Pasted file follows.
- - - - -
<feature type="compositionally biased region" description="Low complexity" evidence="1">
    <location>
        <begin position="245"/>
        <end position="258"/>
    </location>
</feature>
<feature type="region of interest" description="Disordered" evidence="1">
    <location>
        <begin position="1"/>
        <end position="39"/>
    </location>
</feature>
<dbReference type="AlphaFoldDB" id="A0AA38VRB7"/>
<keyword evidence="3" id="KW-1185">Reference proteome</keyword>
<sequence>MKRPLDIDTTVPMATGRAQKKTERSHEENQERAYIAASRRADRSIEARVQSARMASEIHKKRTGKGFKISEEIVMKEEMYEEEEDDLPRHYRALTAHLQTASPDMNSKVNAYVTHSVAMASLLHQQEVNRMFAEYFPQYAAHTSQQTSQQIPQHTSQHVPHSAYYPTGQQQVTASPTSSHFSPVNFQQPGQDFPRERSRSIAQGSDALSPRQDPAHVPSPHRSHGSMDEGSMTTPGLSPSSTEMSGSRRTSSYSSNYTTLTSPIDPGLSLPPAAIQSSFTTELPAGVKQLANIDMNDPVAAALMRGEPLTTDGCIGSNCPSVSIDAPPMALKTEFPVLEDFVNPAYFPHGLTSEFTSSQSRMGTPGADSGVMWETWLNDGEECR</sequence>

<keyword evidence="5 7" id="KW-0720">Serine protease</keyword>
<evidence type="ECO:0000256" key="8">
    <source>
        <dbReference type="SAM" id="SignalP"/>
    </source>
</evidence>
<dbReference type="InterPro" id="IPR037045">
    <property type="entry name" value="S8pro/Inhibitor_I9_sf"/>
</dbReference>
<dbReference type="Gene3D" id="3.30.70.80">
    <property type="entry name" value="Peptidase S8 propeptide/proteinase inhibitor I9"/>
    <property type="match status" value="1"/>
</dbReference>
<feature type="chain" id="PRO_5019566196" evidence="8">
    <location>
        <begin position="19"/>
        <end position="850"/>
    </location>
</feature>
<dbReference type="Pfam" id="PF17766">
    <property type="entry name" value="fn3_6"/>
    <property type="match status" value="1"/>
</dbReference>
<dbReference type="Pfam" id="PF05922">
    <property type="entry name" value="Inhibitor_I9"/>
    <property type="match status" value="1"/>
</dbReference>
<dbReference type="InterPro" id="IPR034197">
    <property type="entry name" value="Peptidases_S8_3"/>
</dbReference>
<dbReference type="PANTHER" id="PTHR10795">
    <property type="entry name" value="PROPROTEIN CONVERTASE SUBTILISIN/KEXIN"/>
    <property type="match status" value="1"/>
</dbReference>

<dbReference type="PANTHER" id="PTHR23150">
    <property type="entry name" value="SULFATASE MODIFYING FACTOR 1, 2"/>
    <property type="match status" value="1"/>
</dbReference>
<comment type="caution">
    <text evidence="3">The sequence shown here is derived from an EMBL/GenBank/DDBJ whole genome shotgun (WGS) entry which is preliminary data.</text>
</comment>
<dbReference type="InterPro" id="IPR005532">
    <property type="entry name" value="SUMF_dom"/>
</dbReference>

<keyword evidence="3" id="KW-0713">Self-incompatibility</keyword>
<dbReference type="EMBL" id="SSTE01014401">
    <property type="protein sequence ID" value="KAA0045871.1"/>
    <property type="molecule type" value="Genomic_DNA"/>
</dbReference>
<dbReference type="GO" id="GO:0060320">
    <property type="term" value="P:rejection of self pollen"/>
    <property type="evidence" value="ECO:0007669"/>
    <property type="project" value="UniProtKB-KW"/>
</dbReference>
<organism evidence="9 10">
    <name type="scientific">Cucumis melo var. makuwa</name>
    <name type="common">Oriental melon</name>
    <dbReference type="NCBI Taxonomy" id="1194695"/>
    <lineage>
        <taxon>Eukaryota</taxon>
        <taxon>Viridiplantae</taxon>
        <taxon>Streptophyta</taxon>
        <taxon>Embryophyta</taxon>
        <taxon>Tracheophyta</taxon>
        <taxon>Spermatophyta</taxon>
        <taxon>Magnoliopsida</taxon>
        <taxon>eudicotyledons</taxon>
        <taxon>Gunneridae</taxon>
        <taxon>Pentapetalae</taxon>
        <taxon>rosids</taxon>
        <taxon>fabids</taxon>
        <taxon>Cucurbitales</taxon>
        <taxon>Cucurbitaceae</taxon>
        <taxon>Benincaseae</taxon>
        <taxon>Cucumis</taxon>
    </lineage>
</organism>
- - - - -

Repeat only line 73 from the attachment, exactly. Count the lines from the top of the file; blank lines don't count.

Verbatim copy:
    <dbReference type="NCBI Taxonomy" id="1194695"/>